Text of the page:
The idea of an Olympic truce traces its origins back to the 8th century BC when a literal ‘laying down of arms’ was observed to allow athletes and spectators to travel safely to and from the Games in ancient Greece. Over recent years that ideal has been revived in order to promote peace and greater international cooperation in our contemporary world.
For the London 2012 Olympic Games, Christian Churches in the UK have also picked up the theme of 100 days of peace around this major sporting event, encouraging communities to come up with new ways of promoting peace in homes and schools, parishes and dioceses, in the hopes of leaving a lasting legacy for the nation, long after the Olympic torch has moved on.
100 days of peace will be launched at an all night prayer vigil in London’s central Trafalgar Square on Friday June 8th by Church leaders including Archbishop Vincent Nichols of Westminster and the Anglican Bishop of London Richard Chartres. Among the projects designed to support this push for peace is a publication entitled ‘Your Journey to Peace’, produced by Redemptorist Publications, in partnership with ‘Missio’ and the faith based ‘More Than Gold’ Olympic organisation.
Recent 100+ Comments
Join the Rosary for Pope Emeritus Benedict XVI
People from all around the world
Are praying the Holy Rosary
For the intentions of
Pope Emeritus Benedict XVI
Writings of the Fathers
Follow us on Twitter!Tweets by CatholicismPure
Join 2,054 other subscribers
- Thousands Visit Sister Wilhelmina’s Incorrupt Body in Missouri May 29, 2023
- Every Truth is from the Holy Spirit May 29, 2023
- Sunday Mass Readings May 27, 2023
- St Philip Neri, Confessor May 26, 2023
- The Condemnations of Paris and the Christian origins of modern science May 26, 2023
- Bede’s Death Song May 25, 2023
- Iraqi Christians Struggle to Survive and Thrive 20 Years After ‘Operation Iraqi Freedom’ May 25, 2023
- Do Not Waste Your Suffering May 24, 2023
- A Record-breaking Number of Participants Planning to go on the 2023 Paris to Chartres Pilgrimage May 23, 2023
- Love Letters to the Latin Mass 5: Incense and Bells May 22, 2023
- Sunday Mass Readings May 21, 2023
- Moral theologian: Benedict XVI called gender ideology ‘the ultimate rebellion against God’ May 19, 2023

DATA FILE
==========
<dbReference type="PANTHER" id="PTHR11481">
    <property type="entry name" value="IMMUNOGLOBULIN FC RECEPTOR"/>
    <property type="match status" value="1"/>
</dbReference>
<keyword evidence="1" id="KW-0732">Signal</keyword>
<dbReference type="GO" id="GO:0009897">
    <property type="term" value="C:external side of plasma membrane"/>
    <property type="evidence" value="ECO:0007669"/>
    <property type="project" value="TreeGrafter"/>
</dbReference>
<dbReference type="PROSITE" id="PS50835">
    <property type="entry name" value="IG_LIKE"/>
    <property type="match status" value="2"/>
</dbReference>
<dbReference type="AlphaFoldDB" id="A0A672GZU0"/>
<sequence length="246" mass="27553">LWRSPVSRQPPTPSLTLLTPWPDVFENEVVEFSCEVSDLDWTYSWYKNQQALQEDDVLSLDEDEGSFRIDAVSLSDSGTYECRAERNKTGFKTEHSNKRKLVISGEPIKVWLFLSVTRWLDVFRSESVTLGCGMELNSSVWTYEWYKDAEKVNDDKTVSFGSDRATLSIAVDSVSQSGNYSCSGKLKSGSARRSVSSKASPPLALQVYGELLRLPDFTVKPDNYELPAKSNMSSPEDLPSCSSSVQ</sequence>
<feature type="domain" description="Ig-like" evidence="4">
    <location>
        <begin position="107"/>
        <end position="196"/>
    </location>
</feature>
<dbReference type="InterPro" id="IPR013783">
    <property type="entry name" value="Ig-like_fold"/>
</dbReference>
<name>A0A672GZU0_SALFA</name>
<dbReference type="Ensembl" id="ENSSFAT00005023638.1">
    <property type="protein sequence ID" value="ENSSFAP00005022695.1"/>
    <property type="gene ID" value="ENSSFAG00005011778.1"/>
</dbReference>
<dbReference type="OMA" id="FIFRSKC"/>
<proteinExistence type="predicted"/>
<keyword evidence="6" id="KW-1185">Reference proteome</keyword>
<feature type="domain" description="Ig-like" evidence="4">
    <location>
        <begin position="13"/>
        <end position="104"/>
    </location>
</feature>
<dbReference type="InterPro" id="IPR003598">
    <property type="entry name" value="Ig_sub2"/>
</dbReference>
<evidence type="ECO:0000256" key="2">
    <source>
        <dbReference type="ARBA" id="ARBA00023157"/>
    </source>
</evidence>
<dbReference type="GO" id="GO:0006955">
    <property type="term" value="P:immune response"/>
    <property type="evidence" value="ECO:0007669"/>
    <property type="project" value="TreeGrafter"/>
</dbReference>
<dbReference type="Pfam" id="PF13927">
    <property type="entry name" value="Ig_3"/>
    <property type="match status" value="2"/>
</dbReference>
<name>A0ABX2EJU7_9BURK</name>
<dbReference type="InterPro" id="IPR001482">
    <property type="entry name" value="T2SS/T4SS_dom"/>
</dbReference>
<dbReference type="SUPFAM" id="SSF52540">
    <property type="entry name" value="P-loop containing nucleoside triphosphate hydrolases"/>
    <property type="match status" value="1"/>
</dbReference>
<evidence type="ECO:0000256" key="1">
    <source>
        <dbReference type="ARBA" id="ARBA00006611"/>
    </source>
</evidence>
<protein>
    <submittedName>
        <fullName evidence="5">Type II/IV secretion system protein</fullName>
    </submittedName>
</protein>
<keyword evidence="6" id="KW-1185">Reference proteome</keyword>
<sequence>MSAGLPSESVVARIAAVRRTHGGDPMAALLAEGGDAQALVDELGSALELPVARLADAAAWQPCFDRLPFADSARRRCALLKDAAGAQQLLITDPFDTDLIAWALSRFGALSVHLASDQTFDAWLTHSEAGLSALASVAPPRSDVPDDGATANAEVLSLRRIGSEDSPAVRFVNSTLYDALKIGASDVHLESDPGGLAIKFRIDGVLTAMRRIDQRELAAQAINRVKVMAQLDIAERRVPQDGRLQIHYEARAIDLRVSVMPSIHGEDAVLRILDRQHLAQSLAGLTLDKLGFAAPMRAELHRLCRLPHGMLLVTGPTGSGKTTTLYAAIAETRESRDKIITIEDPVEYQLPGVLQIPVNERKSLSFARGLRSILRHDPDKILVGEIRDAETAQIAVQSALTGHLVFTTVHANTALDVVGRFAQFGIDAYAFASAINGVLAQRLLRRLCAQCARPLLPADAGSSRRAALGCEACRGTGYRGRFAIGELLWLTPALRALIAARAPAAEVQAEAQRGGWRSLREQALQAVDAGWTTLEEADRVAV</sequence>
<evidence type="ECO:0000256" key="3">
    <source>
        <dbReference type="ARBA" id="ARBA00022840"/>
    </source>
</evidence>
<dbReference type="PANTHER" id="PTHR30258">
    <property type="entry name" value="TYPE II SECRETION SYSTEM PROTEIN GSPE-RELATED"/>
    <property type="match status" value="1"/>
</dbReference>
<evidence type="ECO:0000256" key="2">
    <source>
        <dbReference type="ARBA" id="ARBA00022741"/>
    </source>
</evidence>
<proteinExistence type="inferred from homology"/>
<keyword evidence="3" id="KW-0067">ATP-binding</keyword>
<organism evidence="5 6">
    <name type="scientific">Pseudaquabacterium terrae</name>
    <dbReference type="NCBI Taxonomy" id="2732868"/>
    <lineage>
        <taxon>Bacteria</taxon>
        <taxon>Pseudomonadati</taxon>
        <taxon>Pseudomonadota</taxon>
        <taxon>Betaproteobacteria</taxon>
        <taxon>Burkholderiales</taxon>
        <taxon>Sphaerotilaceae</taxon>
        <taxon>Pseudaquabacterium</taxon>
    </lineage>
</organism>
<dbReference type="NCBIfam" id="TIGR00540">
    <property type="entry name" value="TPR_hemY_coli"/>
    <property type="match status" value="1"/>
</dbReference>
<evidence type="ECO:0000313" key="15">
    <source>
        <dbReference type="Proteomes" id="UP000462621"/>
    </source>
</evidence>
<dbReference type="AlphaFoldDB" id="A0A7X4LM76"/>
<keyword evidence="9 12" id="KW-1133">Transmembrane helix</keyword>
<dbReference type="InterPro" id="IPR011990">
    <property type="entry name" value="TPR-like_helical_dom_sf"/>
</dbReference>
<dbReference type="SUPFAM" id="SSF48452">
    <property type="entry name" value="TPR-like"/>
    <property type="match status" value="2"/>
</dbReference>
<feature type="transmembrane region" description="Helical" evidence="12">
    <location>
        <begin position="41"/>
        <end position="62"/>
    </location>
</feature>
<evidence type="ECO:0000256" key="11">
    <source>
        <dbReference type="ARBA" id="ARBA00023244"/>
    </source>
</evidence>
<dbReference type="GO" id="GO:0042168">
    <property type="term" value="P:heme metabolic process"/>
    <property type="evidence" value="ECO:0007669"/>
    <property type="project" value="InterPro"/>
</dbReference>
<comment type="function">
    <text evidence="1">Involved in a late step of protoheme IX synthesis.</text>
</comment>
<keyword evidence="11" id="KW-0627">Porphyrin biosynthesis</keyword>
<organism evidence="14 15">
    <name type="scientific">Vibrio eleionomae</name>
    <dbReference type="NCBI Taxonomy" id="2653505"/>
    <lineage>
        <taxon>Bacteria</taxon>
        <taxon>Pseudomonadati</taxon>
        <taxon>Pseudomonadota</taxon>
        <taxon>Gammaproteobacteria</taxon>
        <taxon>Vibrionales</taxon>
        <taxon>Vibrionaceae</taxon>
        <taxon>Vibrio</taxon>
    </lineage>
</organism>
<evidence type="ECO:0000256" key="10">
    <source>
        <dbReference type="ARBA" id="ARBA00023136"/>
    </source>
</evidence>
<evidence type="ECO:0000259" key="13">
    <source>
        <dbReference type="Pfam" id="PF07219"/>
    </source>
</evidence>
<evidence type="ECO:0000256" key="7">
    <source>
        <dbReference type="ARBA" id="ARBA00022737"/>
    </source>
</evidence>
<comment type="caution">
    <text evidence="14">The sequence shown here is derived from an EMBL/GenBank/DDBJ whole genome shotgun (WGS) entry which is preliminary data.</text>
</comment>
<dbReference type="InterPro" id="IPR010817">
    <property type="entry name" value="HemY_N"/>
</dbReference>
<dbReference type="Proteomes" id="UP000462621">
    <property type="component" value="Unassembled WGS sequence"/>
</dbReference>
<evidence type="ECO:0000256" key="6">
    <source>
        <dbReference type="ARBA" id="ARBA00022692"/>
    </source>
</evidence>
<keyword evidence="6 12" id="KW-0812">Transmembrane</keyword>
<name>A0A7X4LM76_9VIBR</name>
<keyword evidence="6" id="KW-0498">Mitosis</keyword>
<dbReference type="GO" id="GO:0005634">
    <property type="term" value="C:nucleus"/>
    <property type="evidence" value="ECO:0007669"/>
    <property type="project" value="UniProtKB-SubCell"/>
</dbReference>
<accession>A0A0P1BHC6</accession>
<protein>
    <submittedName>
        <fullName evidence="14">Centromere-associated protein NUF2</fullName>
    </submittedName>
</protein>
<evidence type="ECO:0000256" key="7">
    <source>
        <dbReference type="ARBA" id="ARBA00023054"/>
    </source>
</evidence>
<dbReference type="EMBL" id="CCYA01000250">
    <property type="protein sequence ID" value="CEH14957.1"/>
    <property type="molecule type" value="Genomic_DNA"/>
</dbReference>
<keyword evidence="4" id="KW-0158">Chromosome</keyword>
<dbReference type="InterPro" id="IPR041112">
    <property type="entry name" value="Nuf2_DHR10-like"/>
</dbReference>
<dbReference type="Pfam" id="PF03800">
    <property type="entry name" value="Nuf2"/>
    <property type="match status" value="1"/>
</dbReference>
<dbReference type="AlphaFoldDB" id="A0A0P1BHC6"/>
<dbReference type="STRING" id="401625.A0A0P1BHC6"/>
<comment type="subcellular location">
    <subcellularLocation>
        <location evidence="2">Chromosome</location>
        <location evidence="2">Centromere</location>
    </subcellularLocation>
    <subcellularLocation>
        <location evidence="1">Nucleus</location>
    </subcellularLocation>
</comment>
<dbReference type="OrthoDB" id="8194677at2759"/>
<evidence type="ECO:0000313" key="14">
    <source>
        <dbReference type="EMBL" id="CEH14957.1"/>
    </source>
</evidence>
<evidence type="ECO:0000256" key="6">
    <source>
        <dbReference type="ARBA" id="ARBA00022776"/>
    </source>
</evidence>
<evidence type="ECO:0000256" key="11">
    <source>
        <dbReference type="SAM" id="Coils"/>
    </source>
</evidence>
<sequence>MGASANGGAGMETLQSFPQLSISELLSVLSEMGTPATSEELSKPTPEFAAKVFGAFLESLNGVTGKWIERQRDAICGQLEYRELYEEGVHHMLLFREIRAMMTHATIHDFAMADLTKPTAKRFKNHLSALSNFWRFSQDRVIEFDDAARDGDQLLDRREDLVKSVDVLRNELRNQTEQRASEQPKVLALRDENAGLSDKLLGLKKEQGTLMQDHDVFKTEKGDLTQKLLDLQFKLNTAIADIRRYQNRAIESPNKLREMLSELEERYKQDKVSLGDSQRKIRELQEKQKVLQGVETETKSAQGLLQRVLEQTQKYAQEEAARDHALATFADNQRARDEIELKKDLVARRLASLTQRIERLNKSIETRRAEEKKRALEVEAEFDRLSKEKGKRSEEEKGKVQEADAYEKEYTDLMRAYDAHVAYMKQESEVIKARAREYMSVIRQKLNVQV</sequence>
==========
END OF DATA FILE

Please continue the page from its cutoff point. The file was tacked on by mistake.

- Feast of the Ascension May 18, 2023
- Celibacy and the Priesthood May 15, 2023
- King Charles’ Coronation – Sign of England’s Return to the Faith | St. Dominic Savio’s Vision of UK May 15, 2023
- Sunday Mass Readings May 13, 2023
- Pope Francis belittles devotion to the Latin Mass as a ‘nostalgic disease’ during Jesuit meeting May 13, 2023
- The Impact of Fatima is Still Being Felt Today May 13, 2023
- Overcoming the crisis – with Bishop Vitus Huonder May 11, 2023
- 10 Offerings That Bring About Conversion May 9, 2023
Search posts by keywords
- 4,671,385 hits since 4th July 2010
- Thousands Visit Sister Wilhelmina’s Incorrupt Body in Missouri
- Every Truth is from the Holy Spirit
- Padre Pio Never Cursed - Let Alone in the Confessional - But he did use Calculated Insults
- When Did the 100-Year Reign of Satan Begin?
- Why I Love You, O Mary! - a poem by St Thérèse of Lisieux
- Our Lady of La Salette: A Fearful Warning and a Prophecy
- Long Ago Prophets Knew
- Marriage Crucifix
- Why Women Wear Mantillas In Church
- The Martyrs of Nowogrodek - on 01. August 1943, 11 Catholic nuns were murdered by the Gestapo
The 1956 Olympic Games was held in Melbourne Australia during the height of the Cold War. Throughout the world, there was much global tension and political unrest because of the Suez Crisis, the invasion of Hungary by Russia, tension between East and West Germany and between main-land China and Taiwan. A decade earlier, World War Two shook the foundation of human civilization. It should have served a lesson for future generations that aggression and violence was not the way to win world peace.
The first boycott of an Olympic Games was at the 1956 Melbourne Games. A number of countries pulled out of the Games as a protest because of the Suez Crisis and Russia invading Hungary. Athletes were being segregated in the Olympic Village and also fighting broke out between Russian and Hungarian players during a water polo match. It was the fighting which prompted the boy to write his letter in an attempt to save the Games and to get all the athletes together.
Foreign governments had high-jacked the Games and the athletes were a pawn in their game. The Olympic Movement was being torn apart. The IOC and the Organizing Committee had given up all hope of saving the Games from ending in failure.
Watching all of this was a schoolboy from Swinburne Junior Technical School who was training to be an apprentice carpenter. He was very concerned at what was happening and he came up with an ‘idea’ of holding a peace march during the Closing Ceremony. He wrote an anonymous letter to the chairman of the Organizing Committee Wilfrid Kent Hughes setting out his ‘idea’. The boy included a drawing to help explain his idea. (Later he was asked why he wanted to remain anonymous, he replied “In case people thought it was a silly idea.”)
In his letter he wrote, “And there shall be only One Nation. War, politics and nationality will be all forgotten, what more could anybody want if the whole world became One Nation.”
The president of the IOC Avery Brundage agreed to the boy’s request and changed the rules of the Games. For the first time in Olympic history, athletes were allowed to march in the Closing Ceremony. It was also the first International Peace March to be held in the history of Mankind. Prior to those Games, athletes had never before marched in an Olympic Closing Ceremony since the Games began in 776 B.C..
Since 1956, athletes have continued to march in the Closing Ceremony as one nation as a show of global unity. They will continue to do so on the final day of the London Olympic Games 2012.